Every other inspection is a “verification visit” in which the inspector makes sure the restaurant is following its own rules.

The county will now require owners to attend a class on the program and the underlying concept of “active managerial control” so that more restaurants know and enlist in the program, which began in 2011.

The county Environmental Services Department also will stop posting inspection records online immediately, instead posting them three business days after the inspection. Currently, the results are posted as soon as an inspector files them into the county database.

The change is intended to give permit holders time to clarify or challenge items in the inspection report, because “once the report is posted, the damage is done,” according to a recommendation document presented to the board.

79 sick with E. coli O157; Arizona restaurant confuses queen-of-clean for food-safety expert

A branch of Federico’s Mexican Food in Arizona decided it would be a good idea to give away free burritos Monday and hire the self-proclaimed Queen of Clean after sickening at least 79 people with E. coli O157 over the summer.

queen.of.clean.sep.13As pointed out by Grub Street, and me, this is a terrible idea.

Linda Cobb owns an industrial cleaning company in Michigan, presides over a sort of as-seen-on-TV product line, and otherwise has been known to scrub toilets with Tang and wash dogs with Massengill. Considering that just a month ago 23 of those sickened had to be hospitalized after suffering fevers and bouts of bloody diarrhea, what could possibly go wrong?

This promo video, dug up by the Phoenix New Times, must have been designed with a quick one-two punch PR strategy: “Queen of Clean” Linda Cobb gets to promote her “New York Times best-selling” books and pimp her cleaning supplies, while the public gets a not-so-subtle peek into the prep kitchen at Federico’s — look! vegetables and meats are cut at two separate workstations! with color-coded knives! And what’s that in the background at the 1:55-minute mark? Gloves! Sanitizer! Cleanliness!

Cobb tells us that she’s convinced the restaurant to try using her branded “Nature’s Kloth” to sanitize tables. “It doesn’t hold bacteria,” she proclaims, holding a dry specimen. (Though the product is somehow simultaneously adept at “absorbing more micro-organisms than leading competitor,” her website fatuously claims.)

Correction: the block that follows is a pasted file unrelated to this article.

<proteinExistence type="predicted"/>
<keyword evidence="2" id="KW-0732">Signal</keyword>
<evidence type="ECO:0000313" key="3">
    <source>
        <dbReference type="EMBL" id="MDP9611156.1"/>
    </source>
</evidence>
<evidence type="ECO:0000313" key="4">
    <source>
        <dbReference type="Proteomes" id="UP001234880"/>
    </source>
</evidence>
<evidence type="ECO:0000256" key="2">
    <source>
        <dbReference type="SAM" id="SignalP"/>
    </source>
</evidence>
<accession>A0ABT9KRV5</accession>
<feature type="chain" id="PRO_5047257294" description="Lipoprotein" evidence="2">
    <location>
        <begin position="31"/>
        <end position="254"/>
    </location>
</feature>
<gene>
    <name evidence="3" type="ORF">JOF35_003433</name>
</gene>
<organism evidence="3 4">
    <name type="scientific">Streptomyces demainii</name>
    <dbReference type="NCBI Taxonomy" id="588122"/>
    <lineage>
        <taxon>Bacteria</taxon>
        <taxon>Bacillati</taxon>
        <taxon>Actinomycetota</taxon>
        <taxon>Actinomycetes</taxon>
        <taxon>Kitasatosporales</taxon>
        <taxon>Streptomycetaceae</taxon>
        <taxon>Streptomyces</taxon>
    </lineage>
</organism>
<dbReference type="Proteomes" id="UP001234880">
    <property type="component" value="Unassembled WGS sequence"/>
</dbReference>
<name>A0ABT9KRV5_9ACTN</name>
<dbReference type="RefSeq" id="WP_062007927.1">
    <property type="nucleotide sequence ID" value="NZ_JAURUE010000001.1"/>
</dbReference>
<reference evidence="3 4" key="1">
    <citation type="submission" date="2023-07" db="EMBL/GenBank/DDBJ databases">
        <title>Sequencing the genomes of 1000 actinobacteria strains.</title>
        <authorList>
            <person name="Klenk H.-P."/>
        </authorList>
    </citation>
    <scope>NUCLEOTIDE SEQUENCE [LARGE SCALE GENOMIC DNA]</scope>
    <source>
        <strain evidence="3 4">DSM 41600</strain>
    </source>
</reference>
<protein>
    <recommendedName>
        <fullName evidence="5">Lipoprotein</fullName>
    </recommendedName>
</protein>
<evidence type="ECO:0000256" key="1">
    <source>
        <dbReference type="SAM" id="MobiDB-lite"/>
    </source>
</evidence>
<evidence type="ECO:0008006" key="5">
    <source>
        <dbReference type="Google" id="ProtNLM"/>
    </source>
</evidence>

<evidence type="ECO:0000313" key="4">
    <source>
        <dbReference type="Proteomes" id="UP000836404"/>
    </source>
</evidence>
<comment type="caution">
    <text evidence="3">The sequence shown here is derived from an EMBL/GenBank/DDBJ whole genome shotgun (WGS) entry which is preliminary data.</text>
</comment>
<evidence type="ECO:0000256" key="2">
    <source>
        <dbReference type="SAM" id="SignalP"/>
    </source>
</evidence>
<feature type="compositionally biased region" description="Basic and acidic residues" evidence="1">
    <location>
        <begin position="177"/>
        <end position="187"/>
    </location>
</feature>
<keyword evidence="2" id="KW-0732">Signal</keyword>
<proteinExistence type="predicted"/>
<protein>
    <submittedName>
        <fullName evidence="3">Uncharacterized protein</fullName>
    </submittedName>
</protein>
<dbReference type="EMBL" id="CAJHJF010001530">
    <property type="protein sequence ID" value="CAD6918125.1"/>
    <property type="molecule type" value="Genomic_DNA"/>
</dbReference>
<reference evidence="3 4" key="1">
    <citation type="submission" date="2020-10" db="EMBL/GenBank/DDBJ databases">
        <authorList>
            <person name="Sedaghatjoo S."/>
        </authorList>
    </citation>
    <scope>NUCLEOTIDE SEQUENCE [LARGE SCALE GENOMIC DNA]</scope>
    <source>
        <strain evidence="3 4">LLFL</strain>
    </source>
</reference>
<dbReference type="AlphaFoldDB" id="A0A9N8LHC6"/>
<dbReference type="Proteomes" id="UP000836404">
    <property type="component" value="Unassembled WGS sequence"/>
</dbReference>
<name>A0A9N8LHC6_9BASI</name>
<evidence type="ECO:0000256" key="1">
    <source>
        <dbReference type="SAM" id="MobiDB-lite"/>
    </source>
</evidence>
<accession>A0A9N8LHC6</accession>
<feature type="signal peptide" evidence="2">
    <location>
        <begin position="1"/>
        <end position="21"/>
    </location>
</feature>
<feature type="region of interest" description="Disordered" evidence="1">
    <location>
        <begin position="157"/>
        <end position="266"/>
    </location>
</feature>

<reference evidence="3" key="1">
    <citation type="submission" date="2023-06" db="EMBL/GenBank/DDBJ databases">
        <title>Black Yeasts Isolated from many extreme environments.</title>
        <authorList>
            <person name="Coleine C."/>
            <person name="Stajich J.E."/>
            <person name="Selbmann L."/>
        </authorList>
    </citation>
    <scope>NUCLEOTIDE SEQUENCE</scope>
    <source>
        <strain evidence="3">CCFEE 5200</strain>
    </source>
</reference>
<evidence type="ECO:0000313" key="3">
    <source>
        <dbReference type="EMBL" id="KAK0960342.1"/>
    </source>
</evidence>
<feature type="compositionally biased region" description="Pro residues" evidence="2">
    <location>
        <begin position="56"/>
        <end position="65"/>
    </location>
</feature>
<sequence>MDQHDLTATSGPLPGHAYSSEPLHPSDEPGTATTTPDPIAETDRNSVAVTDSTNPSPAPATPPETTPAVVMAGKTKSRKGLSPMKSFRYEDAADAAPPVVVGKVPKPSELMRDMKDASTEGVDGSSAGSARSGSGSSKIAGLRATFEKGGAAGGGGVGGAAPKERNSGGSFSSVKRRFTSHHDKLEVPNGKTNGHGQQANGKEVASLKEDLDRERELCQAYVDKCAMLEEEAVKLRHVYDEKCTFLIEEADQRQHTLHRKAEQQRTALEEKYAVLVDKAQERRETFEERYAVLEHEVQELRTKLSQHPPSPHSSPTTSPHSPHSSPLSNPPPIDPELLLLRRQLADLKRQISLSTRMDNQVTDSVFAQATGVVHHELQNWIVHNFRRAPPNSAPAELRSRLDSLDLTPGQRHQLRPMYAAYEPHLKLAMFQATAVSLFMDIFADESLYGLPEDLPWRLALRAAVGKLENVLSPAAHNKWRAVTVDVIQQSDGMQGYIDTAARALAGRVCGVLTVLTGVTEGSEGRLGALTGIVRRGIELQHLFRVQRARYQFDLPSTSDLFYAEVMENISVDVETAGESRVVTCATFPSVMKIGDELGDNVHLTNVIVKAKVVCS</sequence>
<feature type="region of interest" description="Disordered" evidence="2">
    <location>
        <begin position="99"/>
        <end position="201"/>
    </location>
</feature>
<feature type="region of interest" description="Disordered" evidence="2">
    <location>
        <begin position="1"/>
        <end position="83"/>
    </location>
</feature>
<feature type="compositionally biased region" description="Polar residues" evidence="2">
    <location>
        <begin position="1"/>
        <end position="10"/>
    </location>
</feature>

Every restaurant has to go beyond the simplistic clean, chill, cook and separate and start verifying their suppliers. And use some basic science, not hucksterism.

52 sickened; E. coli O157 outbreak at Arizona restaurant

Maricopa County health officials are continuing to investigate a bloody diarrhea outbreak they say is linked to Federico’s Mexican Restaurant in Litchfield Park, Arizona.

The Maricopa County Department of Public Health announced in Aug. that 52 people have Federico's Mexican Restaurant in Litchfield Parkbeen sickened, and of those, 18 have been or are currently hospitalized.

Dr. Bob England, director of the Maricopa County Departments of Public Health, previously told ABC15 a few of the patients have experienced renal failure.

The Maricopa County Environmental Service Department responded to these reports by inspecting the facility immediately and taking food samples.

“The restaurant has been extremely cooperative with our investigation. In fact, out of an abundance of caution and concern for their customers, the restaurant is voluntarily closing,” said Steven Goode, deputy director for MCESD. 

Ariz town bans animals as prizes

Jennifer Aniston may let chickens roam at her newly refurbished, $21 million Bel Air mansion, but Fountain Hills, Arizona, has unanimously amended the town code to prohibit the practice of giving away as game prizes live animals, reptiles, fish, fowl and insects.

The Republic reports that state law already prohibits giving away live animals as prizes in games of chance. However, animals can still be given away as jennifer.aniston.chicken.13prizes in games of skill, such as hitting a target with either a ball or a dart, or the ring toss.